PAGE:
Corbyn will reverse the years of Thatcherism

Jeremy Corbyn has said Labour now stands “on the threshold of power” as Labour continues to lead the polls, and the likelihood of Labour winning the next General Election is most certainly very possible.

How will Corbynism change Britain? What policies will help Corbyn stamp his mark on British political history and society?

A one Margaret Thatcher certainly changed and helped shape British political history and society. From her sweeping privatisation to sales of council homes, crushing the Trade Unions and shaking the establishment of the City of London with the ‘Big Bang’ – opening the City up to everyone, helping her create a new elite of Neaveau-Riche Thatcherite faithfuls.

Corbyn, a man of the old left, will naturally look to reverse her legacy. From sweeping nationalisations, perhaps halting or at the least restricting sales of council housing (though it might be too risky as it’s a popular policy and therefore be avoided). Tuition fees will be scrapped, there will be strengthened Trade Union rights, and the creation of homes and creating jobs for the future. Corbyn will push to end austerity and invest into the country, increasing the role of the state. He will reverse the back-door privatisation of the NHS and restore it to being fully publicly run, hitting two birds with one stone in terms of recking PFI’s of Thatcherism and New Labour.

Most of these resemble the legacy of Clement Attlee and his first Post-War Labour Government. The Labour Party of then is remembered for creating the NHS, but also for building homes and creating lasting jobs.

labour-poster-1945-1

Will Corbny will be remembered as Attlee is?

Or will his legacy resemble Fraçois Mitterand, the French Socialist President of 1981 till 1995 – his legacy is dubbed as ‘Generation Mitterand,’ not only because a generation grew up under him in the Elysees Palace, but because the youth enjoyed many benefits under him (due to increased spending in education and health) and continued to benefit after his term ended as he introduced the famous French 5-week paid holiday. However, will Corbyn fall into the same trap Mitterand did? By end of Mitterrand’s first term in office, the Socialist Party had abandoned socialist policies in all but name and essentially had adopted free-market liberalism – resembling a soft-version of New Labour, but without privatisation.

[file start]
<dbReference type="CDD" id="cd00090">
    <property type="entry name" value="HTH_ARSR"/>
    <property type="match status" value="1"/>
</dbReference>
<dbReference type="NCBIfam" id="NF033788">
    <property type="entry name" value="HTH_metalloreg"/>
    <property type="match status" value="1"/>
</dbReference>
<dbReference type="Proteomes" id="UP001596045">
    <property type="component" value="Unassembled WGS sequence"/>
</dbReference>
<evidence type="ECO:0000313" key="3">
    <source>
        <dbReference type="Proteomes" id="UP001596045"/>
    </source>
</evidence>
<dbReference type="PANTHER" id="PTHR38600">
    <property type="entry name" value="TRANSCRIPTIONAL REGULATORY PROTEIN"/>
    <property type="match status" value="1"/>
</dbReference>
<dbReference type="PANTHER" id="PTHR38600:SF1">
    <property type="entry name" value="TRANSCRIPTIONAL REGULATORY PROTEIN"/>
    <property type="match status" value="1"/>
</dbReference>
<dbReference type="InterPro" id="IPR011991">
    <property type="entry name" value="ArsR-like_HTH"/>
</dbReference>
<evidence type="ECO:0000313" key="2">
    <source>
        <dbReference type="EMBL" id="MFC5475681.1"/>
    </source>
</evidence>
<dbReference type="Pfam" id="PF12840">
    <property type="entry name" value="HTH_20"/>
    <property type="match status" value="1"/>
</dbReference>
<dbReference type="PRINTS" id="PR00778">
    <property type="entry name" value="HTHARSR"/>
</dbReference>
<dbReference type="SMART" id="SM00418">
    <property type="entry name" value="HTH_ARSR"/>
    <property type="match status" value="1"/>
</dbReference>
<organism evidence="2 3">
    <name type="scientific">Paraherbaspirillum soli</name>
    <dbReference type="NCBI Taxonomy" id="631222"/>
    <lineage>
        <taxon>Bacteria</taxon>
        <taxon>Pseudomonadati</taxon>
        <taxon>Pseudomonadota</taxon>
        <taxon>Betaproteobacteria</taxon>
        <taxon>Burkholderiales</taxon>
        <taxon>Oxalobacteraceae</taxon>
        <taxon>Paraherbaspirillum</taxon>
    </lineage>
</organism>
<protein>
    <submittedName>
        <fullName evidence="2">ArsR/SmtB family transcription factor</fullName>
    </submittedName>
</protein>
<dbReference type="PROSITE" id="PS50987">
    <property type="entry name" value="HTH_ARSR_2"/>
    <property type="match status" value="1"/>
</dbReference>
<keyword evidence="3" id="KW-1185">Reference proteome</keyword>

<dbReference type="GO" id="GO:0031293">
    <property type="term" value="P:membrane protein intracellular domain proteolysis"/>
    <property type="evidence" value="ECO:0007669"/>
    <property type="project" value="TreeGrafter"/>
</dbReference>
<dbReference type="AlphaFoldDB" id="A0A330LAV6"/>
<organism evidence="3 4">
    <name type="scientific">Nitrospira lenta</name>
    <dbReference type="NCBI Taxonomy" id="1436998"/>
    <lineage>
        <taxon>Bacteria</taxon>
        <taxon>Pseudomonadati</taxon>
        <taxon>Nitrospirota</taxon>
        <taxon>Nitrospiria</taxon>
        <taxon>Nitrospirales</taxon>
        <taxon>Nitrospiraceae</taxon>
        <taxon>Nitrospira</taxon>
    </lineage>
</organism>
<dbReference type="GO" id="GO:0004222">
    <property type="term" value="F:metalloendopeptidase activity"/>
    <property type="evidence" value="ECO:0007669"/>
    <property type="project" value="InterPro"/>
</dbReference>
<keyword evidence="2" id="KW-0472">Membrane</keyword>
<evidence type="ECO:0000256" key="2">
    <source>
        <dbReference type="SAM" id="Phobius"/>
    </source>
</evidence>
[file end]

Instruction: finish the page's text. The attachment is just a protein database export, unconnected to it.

Will Corbyn simply “take the country back to the 1970s” as the Telegraph suggested, creating a Trade Union in every work place? With 3 day word weeks and massive strikes,  the winter of discontent and Edward Heath’s famous speech of how “we are going to have the hardest Christmas we have known since the War” – the 70s can have a bad legacy. Despite all that though, Britain’s were, according to the BBC in it’s programme on British life of the 70s (called “Back in Time for Dinner“), it did state the Britain were the happiest people on the planet, and due to the countless Trade Unions of the day, most workers had more disposable income as they had a bigger ‘slice of the cake’ with strengthened workers rights and negotiating power.

Whatever the legacy, Corbyn and his popular policies will turn the tide of Thatcherism and crush her legacy. A different way of doing things is possible, and can happen in Corbyn’s Britain.

by Berk Bektas

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1 thought on “Corbyn will reverse the years of Thatcherism”

  1. There is a strong appetite for greater social responsibility but it seems unlikely the global economics of the present day would allow his socialist spending spree to float. Perhaps a period of Mitterands responsible capitalism wouldn’t be so bad for the UK, but there is a lot of scepticism as to where Corbyn would or could take the UK especiaoly in regards to h I s constructive ambiguity to Brexit, and the last elections voting figures were massively distorted by tactical voting by ever increasingly concerned anti Brexit voters that tried to oust the Tory coup.

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